Was the book better?

Usually I don’t pass judgement on movies based on books. For example, Lord of the Rings may not have been an awesome adaptation, but that’s partly what made it an awesome movie series. I mean, as much as I lament the change to Faramir’s characterization, the ending of Two Towers wouldn’t have been very suspenseful if he hadn’t gone ring-crazy and dragged Frodo and Sam through a war zone. (In the book, they all just hung out in his secret waterfall base for a while. Before the hobbits leave, Faramir reassures them that he wouldn’t even try to take the ring if it was the only way to save Gondor.)

Here are a few exceptions off the top of my head…

The book was better

Eragon had it’s moments as a movie, but the book was so much richer and more detailed.

The Wizard of Oz was one of my favorite books growing up. Especially with all the hype that’s surrounding the prequel, I encourage people to check out the original book. Did you know that the events in the movie only cover the first half of the book? Glinda doesn’t just show up after the wizard flies off in the balloon. Dorothy and her friends have to journey to her realm before she can reveal the secret of the ruby slippers.

Hitchhiker’s Guide to the Galaxy was an awesome movie that tried to be just as awesome as the book, but failed.

(Speaking of Hitchiker’s Guide movie, anybody recognize Arthur Dent?

The movie was better

Speaking of Martin Freeman, I’m going to risk offending literature fans by admitting I’d rather watch an episode of BBC’s Sherlock than read one of the original Sherlock Holmes stories.

V for Vendetta. No offense to Alan Moore, but the movie left out the slow parts and boiled the original graphic novel down to all the good stuff.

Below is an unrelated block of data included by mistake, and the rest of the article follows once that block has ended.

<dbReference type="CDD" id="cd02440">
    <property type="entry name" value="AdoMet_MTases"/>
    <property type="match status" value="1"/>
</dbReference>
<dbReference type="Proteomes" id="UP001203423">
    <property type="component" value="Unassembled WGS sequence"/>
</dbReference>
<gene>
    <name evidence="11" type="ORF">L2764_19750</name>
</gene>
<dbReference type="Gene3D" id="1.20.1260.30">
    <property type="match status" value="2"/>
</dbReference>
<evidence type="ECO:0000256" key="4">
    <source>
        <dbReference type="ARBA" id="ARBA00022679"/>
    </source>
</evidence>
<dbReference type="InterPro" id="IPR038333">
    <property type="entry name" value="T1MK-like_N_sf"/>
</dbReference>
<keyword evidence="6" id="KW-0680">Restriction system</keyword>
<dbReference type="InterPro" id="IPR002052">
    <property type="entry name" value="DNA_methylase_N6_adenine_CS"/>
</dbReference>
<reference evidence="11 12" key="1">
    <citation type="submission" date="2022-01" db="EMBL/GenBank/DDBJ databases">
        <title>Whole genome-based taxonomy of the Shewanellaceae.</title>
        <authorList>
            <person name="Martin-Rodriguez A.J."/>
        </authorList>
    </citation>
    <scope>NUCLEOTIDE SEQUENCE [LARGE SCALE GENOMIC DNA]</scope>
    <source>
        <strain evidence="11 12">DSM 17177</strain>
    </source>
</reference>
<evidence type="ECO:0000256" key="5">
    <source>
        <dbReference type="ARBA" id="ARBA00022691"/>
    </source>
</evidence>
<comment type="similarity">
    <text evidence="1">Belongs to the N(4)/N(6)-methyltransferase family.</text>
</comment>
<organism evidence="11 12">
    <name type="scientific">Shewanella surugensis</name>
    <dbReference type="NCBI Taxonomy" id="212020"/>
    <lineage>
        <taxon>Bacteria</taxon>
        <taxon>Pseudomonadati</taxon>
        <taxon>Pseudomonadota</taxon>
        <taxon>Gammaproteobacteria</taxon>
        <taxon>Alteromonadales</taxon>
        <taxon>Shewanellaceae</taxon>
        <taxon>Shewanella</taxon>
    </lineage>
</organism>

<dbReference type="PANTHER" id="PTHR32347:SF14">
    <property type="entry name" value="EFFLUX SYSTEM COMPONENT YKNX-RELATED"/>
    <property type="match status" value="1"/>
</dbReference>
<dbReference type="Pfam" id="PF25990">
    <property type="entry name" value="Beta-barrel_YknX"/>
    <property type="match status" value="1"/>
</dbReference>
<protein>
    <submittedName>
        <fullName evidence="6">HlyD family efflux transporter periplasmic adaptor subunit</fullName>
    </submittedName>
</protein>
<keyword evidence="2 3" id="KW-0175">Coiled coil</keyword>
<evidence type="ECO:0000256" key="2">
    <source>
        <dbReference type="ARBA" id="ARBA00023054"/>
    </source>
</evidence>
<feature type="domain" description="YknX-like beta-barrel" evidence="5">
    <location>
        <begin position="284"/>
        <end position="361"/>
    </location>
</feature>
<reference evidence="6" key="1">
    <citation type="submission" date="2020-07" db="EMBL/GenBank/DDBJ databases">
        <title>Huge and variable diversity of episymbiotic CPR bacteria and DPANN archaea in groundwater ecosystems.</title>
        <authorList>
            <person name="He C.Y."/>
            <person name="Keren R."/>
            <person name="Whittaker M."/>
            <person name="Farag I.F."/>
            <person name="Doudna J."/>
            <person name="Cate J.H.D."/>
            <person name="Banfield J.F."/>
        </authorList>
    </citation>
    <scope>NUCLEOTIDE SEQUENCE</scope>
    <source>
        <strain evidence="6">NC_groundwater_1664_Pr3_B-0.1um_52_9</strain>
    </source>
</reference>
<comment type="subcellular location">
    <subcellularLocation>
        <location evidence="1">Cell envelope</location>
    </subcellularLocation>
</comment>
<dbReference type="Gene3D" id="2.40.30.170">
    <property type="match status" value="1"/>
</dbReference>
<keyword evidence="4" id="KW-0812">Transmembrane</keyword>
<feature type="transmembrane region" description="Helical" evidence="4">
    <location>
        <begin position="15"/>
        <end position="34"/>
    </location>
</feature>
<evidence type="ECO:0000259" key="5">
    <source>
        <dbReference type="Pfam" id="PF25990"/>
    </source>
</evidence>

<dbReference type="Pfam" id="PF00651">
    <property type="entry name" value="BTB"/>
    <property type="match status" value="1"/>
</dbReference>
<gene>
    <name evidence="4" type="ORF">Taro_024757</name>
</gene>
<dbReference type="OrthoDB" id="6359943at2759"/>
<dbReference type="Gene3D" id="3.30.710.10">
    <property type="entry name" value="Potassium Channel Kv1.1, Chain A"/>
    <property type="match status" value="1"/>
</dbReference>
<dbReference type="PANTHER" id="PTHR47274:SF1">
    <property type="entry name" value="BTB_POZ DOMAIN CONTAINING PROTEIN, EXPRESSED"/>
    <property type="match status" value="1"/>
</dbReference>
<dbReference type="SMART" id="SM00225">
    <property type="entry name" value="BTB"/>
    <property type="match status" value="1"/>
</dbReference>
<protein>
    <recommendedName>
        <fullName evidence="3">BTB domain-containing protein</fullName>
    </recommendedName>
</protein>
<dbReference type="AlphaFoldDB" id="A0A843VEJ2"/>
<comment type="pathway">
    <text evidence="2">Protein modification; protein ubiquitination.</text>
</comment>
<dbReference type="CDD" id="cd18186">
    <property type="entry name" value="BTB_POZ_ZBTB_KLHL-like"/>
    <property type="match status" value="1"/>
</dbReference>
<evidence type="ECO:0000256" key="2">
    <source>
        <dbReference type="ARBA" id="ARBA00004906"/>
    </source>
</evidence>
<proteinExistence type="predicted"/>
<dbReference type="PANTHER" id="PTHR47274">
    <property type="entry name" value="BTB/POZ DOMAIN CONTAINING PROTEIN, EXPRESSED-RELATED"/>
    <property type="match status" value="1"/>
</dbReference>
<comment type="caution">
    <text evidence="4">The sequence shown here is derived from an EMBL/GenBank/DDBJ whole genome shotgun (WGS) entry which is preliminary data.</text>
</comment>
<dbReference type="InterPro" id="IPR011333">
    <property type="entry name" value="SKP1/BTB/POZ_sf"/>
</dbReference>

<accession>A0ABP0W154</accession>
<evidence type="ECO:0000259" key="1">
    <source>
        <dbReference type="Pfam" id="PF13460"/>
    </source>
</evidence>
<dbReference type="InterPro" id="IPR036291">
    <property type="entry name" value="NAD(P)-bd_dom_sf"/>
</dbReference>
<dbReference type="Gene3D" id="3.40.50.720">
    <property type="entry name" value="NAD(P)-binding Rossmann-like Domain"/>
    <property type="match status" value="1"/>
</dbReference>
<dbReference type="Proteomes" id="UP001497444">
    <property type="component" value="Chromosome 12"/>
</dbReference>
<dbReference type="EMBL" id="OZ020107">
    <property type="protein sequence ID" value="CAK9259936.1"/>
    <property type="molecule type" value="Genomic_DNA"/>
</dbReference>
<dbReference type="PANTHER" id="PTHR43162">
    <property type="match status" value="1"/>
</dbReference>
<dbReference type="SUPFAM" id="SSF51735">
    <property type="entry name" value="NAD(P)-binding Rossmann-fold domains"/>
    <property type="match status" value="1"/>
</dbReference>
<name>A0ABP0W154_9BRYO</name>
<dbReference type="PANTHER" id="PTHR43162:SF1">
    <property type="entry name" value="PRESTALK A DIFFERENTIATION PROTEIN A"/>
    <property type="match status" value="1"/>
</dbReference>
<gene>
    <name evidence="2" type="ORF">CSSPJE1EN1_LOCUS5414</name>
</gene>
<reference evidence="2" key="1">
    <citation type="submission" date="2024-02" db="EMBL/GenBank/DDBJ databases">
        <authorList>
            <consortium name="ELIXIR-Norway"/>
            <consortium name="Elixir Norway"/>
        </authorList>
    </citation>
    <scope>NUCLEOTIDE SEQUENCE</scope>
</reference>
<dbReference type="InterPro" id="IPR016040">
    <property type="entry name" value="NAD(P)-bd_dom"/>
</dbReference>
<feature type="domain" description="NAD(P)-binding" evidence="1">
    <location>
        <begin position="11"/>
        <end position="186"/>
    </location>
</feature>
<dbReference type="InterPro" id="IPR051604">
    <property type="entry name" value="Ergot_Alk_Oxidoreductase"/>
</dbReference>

Extra: There was a book?

In most cases, if a movie is based on a book, I have at least a casual interest in reading the book first. Or soon after seeing the movie. Or someday!

Because of this, I’ve noticed a lot of movies that were surprisingly based on books. “Day the Earth Stood Still” for example.  Sure the 2008 movie was based on the 1951 movie…but the 1951 movie was based on a short story called Farewell to the Master. (I liked the 1951 movie the best out of all of them.) Other movies based (or inspired) by books: Meet the Robinsons, How to Train your Dragon, and does anybody else remember The Last Mimzy?

Extra 2: There wasn’t a book?

Not all movies were inspired by the book they’re marketed with.

After years of being disgruntled with an I, Robot that didn’t seem to care much for the original collection of short stories by Isaac Asimov, I realized it started as an original screenplay called Hardwired, and not too many changes were made after they got the rights to call it I, Robot.  And of course it languished in development until Hollywood found something popular to market it with. I guess it all turned out better than their original plan, which was to edit it beyond recognition with an action plot and space marines.


So when was the book better, and when was the movie better? And when were they both equally good according to each unique art form?

My top 3 links for writer’s resources

A brainstorming tool, a name generator, and a blog filled with useful articles. (No particular order of preference)

1. Telescopic Text

I was moved to write today’s post when this site helped me dramatically revitalize my artist statement a few hours ago. The link opens in a new tab, but I’m happy to describe the site if you’d rather stay here.

The site is very minimalistic. The most prominent feature on the mostly blank page is a simple sentence. “I made tea.” But each word is highlighted in light gray. Clicking on highlighted words will expand them into more words, some of which may also be highlighted. “I made a cup of tea.”  A few clicks later: “Yawning, I made myself a nice cup of strong tea.” When there are no more clickable words, the page will be covered in words.